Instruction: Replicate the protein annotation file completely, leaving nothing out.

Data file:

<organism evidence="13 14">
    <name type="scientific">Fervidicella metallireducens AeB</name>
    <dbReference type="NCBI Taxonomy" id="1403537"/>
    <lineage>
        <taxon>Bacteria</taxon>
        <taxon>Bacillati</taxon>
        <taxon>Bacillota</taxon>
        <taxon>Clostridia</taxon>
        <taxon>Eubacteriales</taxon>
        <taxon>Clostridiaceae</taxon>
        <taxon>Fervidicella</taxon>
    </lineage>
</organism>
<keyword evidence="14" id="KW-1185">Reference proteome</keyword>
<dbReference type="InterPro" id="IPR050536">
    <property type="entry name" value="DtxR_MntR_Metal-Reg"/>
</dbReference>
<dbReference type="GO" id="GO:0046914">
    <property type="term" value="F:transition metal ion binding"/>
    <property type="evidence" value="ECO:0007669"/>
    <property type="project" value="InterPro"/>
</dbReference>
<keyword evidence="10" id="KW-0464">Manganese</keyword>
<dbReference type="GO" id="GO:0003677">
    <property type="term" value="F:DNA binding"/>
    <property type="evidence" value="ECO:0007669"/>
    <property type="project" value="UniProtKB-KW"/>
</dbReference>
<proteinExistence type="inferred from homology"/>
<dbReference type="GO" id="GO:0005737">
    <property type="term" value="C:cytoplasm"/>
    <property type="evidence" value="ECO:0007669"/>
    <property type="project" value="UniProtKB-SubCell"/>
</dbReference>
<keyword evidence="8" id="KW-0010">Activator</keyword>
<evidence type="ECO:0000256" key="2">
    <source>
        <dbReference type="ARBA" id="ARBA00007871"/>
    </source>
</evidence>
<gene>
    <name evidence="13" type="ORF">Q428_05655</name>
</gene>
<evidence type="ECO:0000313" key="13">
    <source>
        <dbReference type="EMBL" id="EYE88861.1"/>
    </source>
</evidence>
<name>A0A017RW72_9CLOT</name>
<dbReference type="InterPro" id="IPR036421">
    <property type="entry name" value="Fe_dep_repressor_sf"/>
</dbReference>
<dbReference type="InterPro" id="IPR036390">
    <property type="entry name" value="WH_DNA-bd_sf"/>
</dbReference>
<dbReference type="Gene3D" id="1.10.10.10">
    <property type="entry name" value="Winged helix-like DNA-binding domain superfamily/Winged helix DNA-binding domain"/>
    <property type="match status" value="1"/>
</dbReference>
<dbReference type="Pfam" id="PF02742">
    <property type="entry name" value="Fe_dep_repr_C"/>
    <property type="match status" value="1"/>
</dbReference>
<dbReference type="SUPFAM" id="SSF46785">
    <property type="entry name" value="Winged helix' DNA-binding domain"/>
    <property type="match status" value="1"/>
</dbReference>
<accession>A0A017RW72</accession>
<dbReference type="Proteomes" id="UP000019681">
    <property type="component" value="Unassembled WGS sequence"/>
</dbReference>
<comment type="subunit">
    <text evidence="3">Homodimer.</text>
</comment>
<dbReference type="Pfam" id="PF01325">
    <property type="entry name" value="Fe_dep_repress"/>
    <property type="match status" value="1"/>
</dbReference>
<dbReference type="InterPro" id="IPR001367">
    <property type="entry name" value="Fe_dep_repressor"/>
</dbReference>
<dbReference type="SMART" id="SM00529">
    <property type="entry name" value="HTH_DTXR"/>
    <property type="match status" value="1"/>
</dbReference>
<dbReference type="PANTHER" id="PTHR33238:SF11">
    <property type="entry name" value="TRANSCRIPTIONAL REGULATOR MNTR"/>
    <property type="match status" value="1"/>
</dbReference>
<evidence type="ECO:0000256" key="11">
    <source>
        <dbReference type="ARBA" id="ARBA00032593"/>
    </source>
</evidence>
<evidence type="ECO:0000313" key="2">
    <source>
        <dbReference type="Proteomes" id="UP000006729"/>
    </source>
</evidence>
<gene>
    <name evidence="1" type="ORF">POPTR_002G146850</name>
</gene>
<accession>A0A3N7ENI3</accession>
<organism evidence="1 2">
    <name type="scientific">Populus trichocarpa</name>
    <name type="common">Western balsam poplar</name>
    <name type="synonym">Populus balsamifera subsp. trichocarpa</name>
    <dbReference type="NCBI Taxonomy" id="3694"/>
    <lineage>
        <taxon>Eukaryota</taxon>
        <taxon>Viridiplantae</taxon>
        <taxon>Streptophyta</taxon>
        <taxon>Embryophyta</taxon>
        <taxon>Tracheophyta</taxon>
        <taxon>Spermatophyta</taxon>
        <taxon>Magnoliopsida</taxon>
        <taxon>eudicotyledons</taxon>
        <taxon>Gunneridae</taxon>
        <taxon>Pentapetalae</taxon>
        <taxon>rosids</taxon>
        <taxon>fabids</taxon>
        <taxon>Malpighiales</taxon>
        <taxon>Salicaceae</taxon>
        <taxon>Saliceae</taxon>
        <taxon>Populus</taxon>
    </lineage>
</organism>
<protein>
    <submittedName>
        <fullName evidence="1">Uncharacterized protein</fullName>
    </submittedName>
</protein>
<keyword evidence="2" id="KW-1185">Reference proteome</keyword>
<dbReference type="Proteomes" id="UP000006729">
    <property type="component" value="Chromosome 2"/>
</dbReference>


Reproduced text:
<organism evidence="13 14">
    <name type="scientific">Fervidicella metallireducens AeB</name>
    <dbReference type="NCBI Taxonomy" id="1403537"/>
    <lineage>
        <taxon>Bacteria</taxon>
        <taxon>Bacillati</taxon>
        <taxon>Bacillota</taxon>
        <taxon>Clostridia</taxon>
        <taxon>Eubacteriales</taxon>
        <taxon>Clostridiaceae</taxon>
        <taxon>Fervidicella</taxon>
    </lineage>
</organism>
<keyword evidence="14" id="KW-1185">Reference proteome</keyword>
<dbReference type="InterPro" id="IPR050536">
    <property type="entry name" value="DtxR_MntR_Metal-Reg"/>
</dbReference>
<dbReference type="GO" id="GO:0046914">
    <property type="term" value="F:transition metal ion binding"/>
    <property type="evidence" value="ECO:0007669"/>
    <property type="project" value="InterPro"/>
</dbReference>
<keyword evidence="10" id="KW-0464">Manganese</keyword>
<dbReference type="GO" id="GO:0003677">
    <property type="term" value="F:DNA binding"/>
    <property type="evidence" value="ECO:0007669"/>
    <property type="project" value="UniProtKB-KW"/>
</dbReference>
<proteinExistence type="inferred from homology"/>
<dbReference type="GO" id="GO:0005737">
    <property type="term" value="C:cytoplasm"/>
    <property type="evidence" value="ECO:0007669"/>
    <property type="project" value="UniProtKB-SubCell"/>
</dbReference>
<keyword evidence="8" id="KW-0010">Activator</keyword>
<evidence type="ECO:0000256" key="2">
    <source>
        <dbReference type="ARBA" id="ARBA00007871"/>
    </source>
</evidence>
<gene>
    <name evidence="13" type="ORF">Q428_05655</name>
</gene>
<evidence type="ECO:0000313" key="13">
    <source>
        <dbReference type="EMBL" id="EYE88861.1"/>
    </source>
</evidence>
<name>A0A017RW72_9CLOT</name>
<dbReference type="InterPro" id="IPR036421">
    <property type="entry name" value="Fe_dep_repressor_sf"/>
</dbReference>
<dbReference type="InterPro" id="IPR036390">
    <property type="entry name" value="WH_DNA-bd_sf"/>
</dbReference>
<dbReference type="Gene3D" id="1.10.10.10">
    <property type="entry name" value="Winged helix-like DNA-binding domain superfamily/Winged helix DNA-binding domain"/>
    <property type="match status" value="1"/>
</dbReference>
<dbReference type="Pfam" id="PF02742">
    <property type="entry name" value="Fe_dep_repr_C"/>
    <property type="match status" value="1"/>
</dbReference>
<dbReference type="SUPFAM" id="SSF46785">
    <property type="entry name" value="Winged helix' DNA-binding domain"/>
    <property type="match status" value="1"/>
</dbReference>
<accession>A0A017RW72</accession>
<dbReference type="Proteomes" id="UP000019681">
    <property type="component" value="Unassembled WGS sequence"/>
</dbReference>
<comment type="subunit">
    <text evidence="3">Homodimer.</text>
</comment>
<dbReference type="Pfam" id="PF01325">
    <property type="entry name" value="Fe_dep_repress"/>
    <property type="match status" value="1"/>
</dbReference>
<dbReference type="InterPro" id="IPR001367">
    <property type="entry name" value="Fe_dep_repressor"/>
</dbReference>
<dbReference type="SMART" id="SM00529">
    <property type="entry name" value="HTH_DTXR"/>
    <property type="match status" value="1"/>
</dbReference>
<dbReference type="PANTHER" id="PTHR33238:SF11">
    <property type="entry name" value="TRANSCRIPTIONAL REGULATOR MNTR"/>
    <property type="match status" value="1"/>
</dbReference>
<evidence type="ECO:0000256" key="11">
    <source>
        <dbReference type="ARBA" id="ARBA00032593"/>
    </source>
</evidence>
<evidence type="ECO:0000313" key="2">
    <source>
        <dbReference type="Proteomes" id="UP000006729"/>
    </source>
</evidence>
<gene>
    <name evidence="1" type="ORF">POPTR_002G146850</name>
</gene>
<accession>A0A3N7ENI3</accession>
<organism evidence="1 2">
    <name type="scientific">Populus trichocarpa</name>
    <name type="common">Western balsam poplar</name>
    <name type="synonym">Populus balsamifera subsp. trichocarpa</name>
    <dbReference type="NCBI Taxonomy" id="3694"/>
    <lineage>
        <taxon>Eukaryota</taxon>
        <taxon>Viridiplantae</taxon>
        <taxon>Streptophyta</taxon>
        <taxon>Embryophyta</taxon>
        <taxon>Tracheophyta</taxon>
        <taxon>Spermatophyta</taxon>
        <taxon>Magnoliopsida</taxon>
        <taxon>eudicotyledons</taxon>
        <taxon>Gunneridae</taxon>
        <taxon>Pentapetalae</taxon>
        <taxon>rosids</taxon>
        <taxon>fabids</taxon>
        <taxon>Malpighiales</taxon>
        <taxon>Salicaceae</taxon>
        <taxon>Saliceae</taxon>
        <taxon>Populus</taxon>
    </lineage>
</organism>
<protein>
    <submittedName>
        <fullName evidence="1">Uncharacterized protein</fullName>
    </submittedName>
</protein>
<keyword evidence="2" id="KW-1185">Reference proteome</keyword>
<dbReference type="Proteomes" id="UP000006729">
    <property type="component" value="Chromosome 2"/>
</dbReference>